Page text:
This next story on the other hand suggests that there's a lot that's wrong with American education that has nothing to do with creationism: Boy with D and C on report card is "honor" student, the sort of thing that must be attributed to "liberal" stupidity that wants everybody to FEEL they do well without regard to how well they actually do.
Shouldn't it be attributed to the fact that all his other grades were As? Like the article says?
I suppose so. Didn't the Principal explain that they use a formula of some sort, and that half the student body are on the honor roll?
You didn't get on the honor roll when I was in school with a D or even a C on your report card. You had to score in the upper upper, not the fiftieth percentile.
I'm surprised to find you explaining this away. I would have guessed you had stricter standards for achievement.
I'm not explaining it away, I'm just explaining it. That's the explanation.
In this instance I don't know what my "standards for achievement" should be, since I have only the vaguest idea of what an honor roll is. Also, I have no idea what Homecoming is and why it requires a Queen, and I can never remember if it's a good thing or a bad thing to be on the Dean's list. I was educated somewhere else, remember?
Shouldn't education be about teaching students how to think, not what to think?
Could you make this proposal more concrete? For example, instead of teaching them the periodic table, we should do what? Teach them the scientific method and give them some boxes of matter, let them figure it out?
The benefit of education is that we do not personally have to repeat the process of discovery that took our species thousands of years to accomplish. If we did then even the smartest among us would probably get no further than the Late Neolithic. "If I have seen further, it is by standing on the shoulders of giants."
By teaching them a broad spectrum of an issue, even the controversial ones?
So we should teach them, what, that the Holocaust didn't happen? That germs don't cause disease? That Bush planned 9/11? There's your controversy.
As for the "broad spectrum", perhaps you could give some idea of how this is to be achieved, once again flesh out your ideas. Is the teacher meant to stand in front of the class saying: "The Holocaust happened, no it didn't, yes it did, no it didn't"?
The creation issue was involved in science education at least somewhat more 50 years ago than it has been in the last couple of decades. The U.S. government is having a much harder time paying its bills now than it was 50 years ago.
There is something to be said for teaching students "how to think" which is that they'd be too ashamed to put forward drivel like that as an argument. But a quick course on critical thinking would achieve that, it needn't be at the expense of teaching them scientific facts.
Re: another empty argument attempt to push religious views in education
Particularly regarding #2, the tyrants of the religions of 250 years ago could correctly say the evidence of their religion was empirical.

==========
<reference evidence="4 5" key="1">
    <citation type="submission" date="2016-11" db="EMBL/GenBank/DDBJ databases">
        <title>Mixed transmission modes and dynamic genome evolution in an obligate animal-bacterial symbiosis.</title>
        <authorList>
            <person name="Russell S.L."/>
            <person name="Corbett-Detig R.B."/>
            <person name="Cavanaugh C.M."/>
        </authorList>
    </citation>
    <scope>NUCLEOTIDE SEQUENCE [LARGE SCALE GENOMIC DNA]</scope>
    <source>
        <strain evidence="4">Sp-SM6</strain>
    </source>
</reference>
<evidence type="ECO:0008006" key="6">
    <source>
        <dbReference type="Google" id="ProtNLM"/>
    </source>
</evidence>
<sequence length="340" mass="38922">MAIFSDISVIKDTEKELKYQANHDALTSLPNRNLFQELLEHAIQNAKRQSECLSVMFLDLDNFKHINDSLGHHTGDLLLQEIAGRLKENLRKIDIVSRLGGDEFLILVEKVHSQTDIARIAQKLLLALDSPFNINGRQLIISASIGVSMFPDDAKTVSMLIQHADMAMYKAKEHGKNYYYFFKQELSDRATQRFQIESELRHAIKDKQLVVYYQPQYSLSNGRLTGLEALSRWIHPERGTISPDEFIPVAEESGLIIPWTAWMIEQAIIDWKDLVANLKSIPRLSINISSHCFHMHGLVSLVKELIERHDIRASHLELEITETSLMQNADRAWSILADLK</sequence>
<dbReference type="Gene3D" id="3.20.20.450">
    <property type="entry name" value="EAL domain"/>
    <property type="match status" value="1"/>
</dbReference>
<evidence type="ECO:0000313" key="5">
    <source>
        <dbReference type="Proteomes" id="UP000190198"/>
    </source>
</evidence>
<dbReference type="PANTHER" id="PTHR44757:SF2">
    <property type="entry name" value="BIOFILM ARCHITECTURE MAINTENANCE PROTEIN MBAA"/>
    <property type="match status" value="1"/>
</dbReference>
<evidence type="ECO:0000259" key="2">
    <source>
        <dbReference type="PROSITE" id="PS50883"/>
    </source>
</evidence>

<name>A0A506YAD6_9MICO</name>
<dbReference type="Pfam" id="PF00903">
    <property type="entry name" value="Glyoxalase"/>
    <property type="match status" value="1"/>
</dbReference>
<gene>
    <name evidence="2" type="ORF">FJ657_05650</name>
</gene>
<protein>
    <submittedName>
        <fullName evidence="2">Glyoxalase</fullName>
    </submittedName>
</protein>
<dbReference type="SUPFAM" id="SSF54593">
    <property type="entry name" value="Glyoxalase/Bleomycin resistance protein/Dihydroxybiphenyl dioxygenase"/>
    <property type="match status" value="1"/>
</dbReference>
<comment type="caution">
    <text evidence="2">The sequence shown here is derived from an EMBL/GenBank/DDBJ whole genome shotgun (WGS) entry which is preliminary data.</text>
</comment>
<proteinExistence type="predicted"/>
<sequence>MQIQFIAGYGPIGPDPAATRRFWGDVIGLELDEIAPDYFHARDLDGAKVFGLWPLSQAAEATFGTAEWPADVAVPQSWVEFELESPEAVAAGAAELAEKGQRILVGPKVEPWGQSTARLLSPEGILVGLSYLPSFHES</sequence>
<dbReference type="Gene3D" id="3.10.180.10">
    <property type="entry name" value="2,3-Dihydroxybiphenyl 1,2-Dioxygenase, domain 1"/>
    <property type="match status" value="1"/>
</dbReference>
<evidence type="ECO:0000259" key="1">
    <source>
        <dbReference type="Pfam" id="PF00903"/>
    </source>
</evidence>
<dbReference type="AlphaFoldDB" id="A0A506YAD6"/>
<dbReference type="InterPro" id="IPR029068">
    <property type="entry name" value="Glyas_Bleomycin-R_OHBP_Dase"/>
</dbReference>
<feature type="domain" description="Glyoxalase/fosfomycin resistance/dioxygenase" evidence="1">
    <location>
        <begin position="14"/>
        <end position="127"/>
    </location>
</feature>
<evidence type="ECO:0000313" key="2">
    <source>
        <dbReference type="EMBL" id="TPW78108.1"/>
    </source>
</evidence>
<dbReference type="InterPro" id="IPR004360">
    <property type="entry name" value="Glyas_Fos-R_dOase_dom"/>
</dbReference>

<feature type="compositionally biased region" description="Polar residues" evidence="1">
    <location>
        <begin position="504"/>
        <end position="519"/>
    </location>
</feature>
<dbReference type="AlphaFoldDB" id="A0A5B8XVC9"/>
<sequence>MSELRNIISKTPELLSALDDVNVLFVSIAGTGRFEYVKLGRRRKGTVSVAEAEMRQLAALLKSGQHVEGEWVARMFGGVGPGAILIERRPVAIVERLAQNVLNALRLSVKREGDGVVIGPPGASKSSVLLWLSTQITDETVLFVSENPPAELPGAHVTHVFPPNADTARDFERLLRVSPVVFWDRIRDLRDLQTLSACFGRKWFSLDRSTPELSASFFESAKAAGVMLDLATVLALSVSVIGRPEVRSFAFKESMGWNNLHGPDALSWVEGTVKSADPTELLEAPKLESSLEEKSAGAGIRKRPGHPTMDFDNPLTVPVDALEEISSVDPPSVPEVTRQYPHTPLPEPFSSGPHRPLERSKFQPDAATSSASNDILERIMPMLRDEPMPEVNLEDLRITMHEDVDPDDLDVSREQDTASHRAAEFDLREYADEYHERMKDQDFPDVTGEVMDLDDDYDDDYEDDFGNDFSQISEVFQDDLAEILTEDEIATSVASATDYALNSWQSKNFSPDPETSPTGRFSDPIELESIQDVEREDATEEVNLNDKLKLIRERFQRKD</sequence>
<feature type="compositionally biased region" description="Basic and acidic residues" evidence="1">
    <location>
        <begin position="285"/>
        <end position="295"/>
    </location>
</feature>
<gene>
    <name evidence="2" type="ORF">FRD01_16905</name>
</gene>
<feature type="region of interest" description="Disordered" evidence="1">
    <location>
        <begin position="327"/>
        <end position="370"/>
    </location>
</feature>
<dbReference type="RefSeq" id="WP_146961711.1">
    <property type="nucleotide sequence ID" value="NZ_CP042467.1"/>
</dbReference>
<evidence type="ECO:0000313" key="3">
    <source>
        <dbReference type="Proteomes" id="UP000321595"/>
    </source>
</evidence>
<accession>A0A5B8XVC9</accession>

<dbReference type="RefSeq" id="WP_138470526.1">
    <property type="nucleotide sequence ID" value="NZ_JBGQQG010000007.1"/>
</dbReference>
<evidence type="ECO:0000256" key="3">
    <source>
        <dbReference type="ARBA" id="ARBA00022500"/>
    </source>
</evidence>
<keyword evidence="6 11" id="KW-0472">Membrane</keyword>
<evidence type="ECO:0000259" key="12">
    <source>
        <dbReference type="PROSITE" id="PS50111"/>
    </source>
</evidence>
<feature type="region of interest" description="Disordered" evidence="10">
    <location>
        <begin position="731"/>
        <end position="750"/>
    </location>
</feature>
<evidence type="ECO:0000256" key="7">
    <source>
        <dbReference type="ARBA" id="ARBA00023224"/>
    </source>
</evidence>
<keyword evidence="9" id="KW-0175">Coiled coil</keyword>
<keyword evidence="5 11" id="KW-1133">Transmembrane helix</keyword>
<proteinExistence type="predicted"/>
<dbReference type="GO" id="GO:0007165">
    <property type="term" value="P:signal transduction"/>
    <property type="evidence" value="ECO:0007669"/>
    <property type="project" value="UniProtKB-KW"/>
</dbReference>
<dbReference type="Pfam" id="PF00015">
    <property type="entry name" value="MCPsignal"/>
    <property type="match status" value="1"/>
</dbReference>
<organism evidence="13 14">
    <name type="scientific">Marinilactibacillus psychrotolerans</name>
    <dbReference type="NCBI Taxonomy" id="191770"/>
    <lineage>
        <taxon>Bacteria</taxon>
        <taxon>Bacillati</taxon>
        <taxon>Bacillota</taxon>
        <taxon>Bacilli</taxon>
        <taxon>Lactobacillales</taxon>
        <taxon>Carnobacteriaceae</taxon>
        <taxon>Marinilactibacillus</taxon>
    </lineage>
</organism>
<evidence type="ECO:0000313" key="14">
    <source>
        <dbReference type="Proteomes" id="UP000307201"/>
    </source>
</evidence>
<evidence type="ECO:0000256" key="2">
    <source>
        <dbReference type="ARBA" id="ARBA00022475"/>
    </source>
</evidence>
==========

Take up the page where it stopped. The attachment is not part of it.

Why do you say that they'd have been correct in so saying?
For religion to be empirical in the (now obsolete) sense 2 you'd have to have a bunch of people who knew that certain rituals were effective in (for example) bringing rain or curing disease, but had no underlying theory why it should work --- i.e. no theological framework: people who said "It's a funny thing, but if I kneel down and say "Please let it rain amen" then it rains. Damned if I know why."
But instead, then as now, it didn't work but they had a theory as to why it should.
No, the first step would be to make sure they know that science isn't the only source of knowledge, that when the U.S. was founded, and it was being determined what would be good or bad for it, that science had very little to do with it.
No-one thinks it did, so that step would seem to be superfluous.
Teaching them how to think, not what to think, as one example, would be to make sure they understand what Federalist Paper #10 was about, including the definition of what a 'faction' is.
That would be teaching them what to think.
You don't seem to have answered my question. Let's continue with chemistry as an example. How would you go about teaching chemistry if you taught them not what to think, but how to think?
That's for sure, if we give in to atheist, liberal, global warming factions, all the irreversible problems it is sure to cause could have been avoided if only those who allowed it to happen had known something about the tyrannies of history.
These vague ramblings do not answer my point.
No, history shows that it did.
Well, you and I agree that this is what history shows, but Holocaust deniers say that it shows the opposite. Now, according to you we should teach "a broad spectrum of an issue, even the controversial ones". Wouldn't this include teaching Holocaust denial?
That's not controversial.
Well, there are people who deny it. So yes it is. Should we therefore teach "the broad spectrum"?
I'm sure most atheists/liberals in the scientific community consider any discussion about U.S. financial problems to be "drivel" because most of them don't have even a high school level knowledge of economics.
And those who do would consider what you posted about economics to be drivel.
Of course not, I'm sure atheist liberal courses on critical thinking would include nothing more than science, and have little to do with history, economics, morals, etc.
And this is only one of many things you're wrong about.